On petition for writ of certiorari to the United States Court of Appeals for the Eleventh Circuit.
The petition for a writ of certiorari is denied.
Justice BRENNAN, dissenting.
Adhering to my view that the death penalty is in all circumstances cruel and unusual punishment prohibited by the Eighth and Fourteenth Amendments, Gregg v. Georgia, 428 U.S. 153, 227 , 2950, 49 L. Ed.2d 859 (1976), I would grant certiorari and vacate the death sentence in this case.
Justice MARSHALL, dissenting.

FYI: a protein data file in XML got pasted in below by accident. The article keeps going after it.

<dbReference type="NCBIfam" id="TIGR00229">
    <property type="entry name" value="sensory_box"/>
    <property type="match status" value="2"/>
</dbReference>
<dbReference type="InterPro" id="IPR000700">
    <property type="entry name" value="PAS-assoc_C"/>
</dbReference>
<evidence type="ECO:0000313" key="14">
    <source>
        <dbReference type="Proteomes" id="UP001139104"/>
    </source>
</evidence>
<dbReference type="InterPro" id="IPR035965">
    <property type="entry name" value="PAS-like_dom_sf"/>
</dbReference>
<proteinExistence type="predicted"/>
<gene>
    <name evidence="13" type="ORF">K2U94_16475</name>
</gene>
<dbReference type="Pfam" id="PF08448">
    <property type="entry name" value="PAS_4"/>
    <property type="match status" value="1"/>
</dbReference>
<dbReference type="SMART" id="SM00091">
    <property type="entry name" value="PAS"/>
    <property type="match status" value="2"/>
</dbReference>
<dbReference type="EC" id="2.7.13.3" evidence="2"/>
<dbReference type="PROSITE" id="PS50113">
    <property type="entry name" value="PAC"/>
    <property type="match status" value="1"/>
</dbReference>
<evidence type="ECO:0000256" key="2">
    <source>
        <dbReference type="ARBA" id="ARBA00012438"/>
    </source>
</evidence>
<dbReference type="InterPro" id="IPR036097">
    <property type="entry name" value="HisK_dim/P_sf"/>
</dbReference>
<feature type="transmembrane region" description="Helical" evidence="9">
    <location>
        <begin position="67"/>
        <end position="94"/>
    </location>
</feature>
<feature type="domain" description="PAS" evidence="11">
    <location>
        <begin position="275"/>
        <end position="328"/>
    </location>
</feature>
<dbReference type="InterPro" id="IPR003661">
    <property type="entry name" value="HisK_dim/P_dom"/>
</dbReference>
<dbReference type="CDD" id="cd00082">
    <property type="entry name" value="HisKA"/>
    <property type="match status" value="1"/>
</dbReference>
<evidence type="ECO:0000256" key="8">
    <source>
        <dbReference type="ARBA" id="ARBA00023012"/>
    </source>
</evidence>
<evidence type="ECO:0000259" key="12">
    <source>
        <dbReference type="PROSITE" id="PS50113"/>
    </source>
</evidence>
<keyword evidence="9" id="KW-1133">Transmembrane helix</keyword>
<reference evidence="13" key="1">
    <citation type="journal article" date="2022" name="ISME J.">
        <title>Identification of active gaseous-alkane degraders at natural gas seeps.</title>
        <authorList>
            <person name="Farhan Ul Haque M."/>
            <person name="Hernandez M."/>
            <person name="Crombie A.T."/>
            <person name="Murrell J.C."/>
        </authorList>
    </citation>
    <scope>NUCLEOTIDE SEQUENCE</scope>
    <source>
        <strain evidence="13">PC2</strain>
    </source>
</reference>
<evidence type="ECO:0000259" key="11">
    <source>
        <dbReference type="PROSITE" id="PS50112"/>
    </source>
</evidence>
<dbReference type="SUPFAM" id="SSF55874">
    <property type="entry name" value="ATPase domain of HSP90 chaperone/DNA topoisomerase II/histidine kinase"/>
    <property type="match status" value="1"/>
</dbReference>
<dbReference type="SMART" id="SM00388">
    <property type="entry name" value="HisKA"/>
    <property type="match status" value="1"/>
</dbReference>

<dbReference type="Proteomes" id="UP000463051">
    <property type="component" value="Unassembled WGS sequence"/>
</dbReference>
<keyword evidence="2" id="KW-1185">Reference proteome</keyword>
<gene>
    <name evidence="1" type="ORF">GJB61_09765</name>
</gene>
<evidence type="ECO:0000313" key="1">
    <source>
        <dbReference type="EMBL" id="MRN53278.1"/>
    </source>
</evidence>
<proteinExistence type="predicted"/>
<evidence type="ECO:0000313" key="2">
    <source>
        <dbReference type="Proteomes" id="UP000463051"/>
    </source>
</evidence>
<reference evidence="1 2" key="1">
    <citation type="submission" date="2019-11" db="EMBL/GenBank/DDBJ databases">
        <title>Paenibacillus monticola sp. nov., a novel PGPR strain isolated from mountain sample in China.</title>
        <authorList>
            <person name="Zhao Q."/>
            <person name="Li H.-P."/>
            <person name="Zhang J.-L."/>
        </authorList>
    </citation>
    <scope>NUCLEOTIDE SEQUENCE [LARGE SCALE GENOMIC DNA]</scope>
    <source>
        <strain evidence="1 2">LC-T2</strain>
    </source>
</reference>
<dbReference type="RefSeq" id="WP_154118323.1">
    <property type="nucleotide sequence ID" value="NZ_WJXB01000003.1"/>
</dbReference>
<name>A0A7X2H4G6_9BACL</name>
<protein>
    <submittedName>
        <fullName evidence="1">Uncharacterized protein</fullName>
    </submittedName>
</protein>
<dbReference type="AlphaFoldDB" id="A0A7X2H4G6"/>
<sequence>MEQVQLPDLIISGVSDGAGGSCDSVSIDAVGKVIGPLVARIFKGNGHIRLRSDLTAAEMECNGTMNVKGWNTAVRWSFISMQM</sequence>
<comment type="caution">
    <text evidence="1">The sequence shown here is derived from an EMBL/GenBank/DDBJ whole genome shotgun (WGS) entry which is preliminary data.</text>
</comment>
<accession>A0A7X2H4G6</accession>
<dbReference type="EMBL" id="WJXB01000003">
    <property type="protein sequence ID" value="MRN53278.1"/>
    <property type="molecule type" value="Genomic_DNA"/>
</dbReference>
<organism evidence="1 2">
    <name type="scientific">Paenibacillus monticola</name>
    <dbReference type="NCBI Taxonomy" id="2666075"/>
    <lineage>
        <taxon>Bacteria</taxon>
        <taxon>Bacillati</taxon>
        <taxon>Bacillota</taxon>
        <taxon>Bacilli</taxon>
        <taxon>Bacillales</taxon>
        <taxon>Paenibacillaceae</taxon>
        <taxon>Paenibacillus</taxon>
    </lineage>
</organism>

In Faretta v. California, 422 U.S. 806 ( 1975), this Court held that a defendant in a state criminal trial has a right under the Sixth and Fourteenth Amendments to proceed without counsel if he clearly and unequivocally asks to do so. In this case, the petitioner made a motion to represent himself in which he cited Faretta. According to Faretta, when such a motion is made, the court must assure that the petitioner understands the dangers of his decision, and that the decision is knowing and voluntary, and then rule on the motion. The state trial court, however, did not make such an inquiry and effectively denied the motion. Reviewing the District Court's denial of a petition for habeas corpus, the [469 U.S. 966 , 967] Federal Court of Appeals held that the state trial court had not committed reversible error because events subsequent to petitioner's assertion of the right demonstrated that petitioner's initial request was ambiguous. 732 F.2d 803 (CA11 1984). The analysis of the Court of Appeals reflects a fundamental misunderstanding of the nature of the right guaranteed by Faretta. I, therefore, dissent.